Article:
Yves Saint Laurent, considered by many as the greatest fashion designer of the 20th Century, has died in Paris at the age of 71.
Saint Laurent changed the face of the fashion industry when he became chief designer of the House of Dior at 21.
He designed clothes that reflected women's changing role in society: more confident personally, sexually and in the work-place.
He retired from haute couture in 2002 and had been ill for some time.
Saint Laurent died on Sunday evening in the French capital, the Pierre-Berge-Saint Laurent Foundation announced.
Pierre Berge, the designer's former business and personal partner, said he had died at his home after a long illness. He did not give details.
'I draw on woman'
"I found my style through women," Saint Laurent once said.
"That's where its strength and vitality comes from because I draw on the body of a woman."
He changed forever what women wear, introducing trouser suits, safari jackets and sweaters, BBC arts correspondent Razia Iqbal notes.
Saint Laurent was a great innovator, helping to revitalise haute couture while making ready-to-wear design popular.
The editor of British Vogue, Alexandra Shulman, said she had helped democratise fashion:
"Before that people had small salons for rich people.
"Saint Laurent brought it to the people.
"He was young and groovy. Pop stars were hanging out with him and younger generations related to him."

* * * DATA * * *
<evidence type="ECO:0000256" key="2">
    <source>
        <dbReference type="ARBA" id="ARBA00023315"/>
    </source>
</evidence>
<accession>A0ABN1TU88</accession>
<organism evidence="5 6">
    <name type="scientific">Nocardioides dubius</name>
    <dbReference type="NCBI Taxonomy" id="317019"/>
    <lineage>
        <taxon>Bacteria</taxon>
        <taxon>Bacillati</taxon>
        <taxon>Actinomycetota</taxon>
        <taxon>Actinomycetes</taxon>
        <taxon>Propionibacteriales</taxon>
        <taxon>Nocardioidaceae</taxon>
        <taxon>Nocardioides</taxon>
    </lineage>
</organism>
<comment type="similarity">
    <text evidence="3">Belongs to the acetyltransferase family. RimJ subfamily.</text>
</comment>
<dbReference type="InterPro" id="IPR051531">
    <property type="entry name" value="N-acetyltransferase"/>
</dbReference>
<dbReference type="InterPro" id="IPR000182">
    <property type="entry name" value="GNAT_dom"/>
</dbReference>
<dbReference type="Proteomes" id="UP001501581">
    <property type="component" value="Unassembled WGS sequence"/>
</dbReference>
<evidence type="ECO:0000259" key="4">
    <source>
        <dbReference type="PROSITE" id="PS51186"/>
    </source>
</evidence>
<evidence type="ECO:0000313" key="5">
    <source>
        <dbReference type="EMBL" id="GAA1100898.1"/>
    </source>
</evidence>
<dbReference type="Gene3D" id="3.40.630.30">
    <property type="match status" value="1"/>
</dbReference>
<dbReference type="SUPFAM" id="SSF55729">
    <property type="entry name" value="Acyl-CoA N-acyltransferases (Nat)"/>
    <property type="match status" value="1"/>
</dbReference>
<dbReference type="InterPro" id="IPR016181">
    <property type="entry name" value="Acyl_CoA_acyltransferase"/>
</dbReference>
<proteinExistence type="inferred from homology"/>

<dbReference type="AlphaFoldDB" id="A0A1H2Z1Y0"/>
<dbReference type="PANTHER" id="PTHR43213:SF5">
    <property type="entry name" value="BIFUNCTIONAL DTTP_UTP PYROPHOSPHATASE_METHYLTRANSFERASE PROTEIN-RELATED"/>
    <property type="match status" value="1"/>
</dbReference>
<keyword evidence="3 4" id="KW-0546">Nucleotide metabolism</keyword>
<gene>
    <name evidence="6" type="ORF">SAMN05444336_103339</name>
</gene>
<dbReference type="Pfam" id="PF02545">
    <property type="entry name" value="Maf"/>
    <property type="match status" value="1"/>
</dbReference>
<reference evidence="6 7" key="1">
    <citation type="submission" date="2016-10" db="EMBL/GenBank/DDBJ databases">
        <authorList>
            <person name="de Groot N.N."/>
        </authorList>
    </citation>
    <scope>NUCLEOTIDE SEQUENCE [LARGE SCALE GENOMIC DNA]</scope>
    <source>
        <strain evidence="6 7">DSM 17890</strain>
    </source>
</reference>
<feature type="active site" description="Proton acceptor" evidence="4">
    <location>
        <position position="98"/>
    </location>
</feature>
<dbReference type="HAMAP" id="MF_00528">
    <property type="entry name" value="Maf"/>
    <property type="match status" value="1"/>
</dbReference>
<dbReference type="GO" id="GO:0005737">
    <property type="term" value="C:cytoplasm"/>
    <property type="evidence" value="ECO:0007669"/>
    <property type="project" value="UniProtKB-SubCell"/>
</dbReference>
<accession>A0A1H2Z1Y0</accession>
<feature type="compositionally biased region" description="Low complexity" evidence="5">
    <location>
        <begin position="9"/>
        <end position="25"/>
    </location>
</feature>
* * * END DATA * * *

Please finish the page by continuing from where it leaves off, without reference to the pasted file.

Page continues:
Famous French embroiderer Francois Lesage, who worked 40 years with the designer, said he was "devastated" by news of his death.
"I have never known a designer who would give so much thought to something when it was proposed to him," he told French TV.
"It is a great grief for me."
Life of ill-health
Born in the Algerian city of Oran at a time when the North African country was still considered a part of France, he had a precocious talent.
At the age of 18 he won a dress design competition, which brought him to the notice of Christian Dior.
His first collection caused a sensation with its gently flared dresses and jackets that set the mould for 1950s fashion.
Within three years, Dior had died and Yves St Laurent had taken his place. He made clothes that were elegant and sexy, reflecting women's more confident role in society.
He took the world by storm with his trouser suits, highly coloured ethnic prints and designs inspired by the art world.
Taunted as a schoolboy because of his homosexuality, Yves St Laurent suffered mental and physical ill health for much of his life and he appeared in public only rarely.
But his influence will last for years to come, our arts correspondent Razia Iqbal says.
France has lost not only its greatest fashion designer but also a cultural icon, she adds.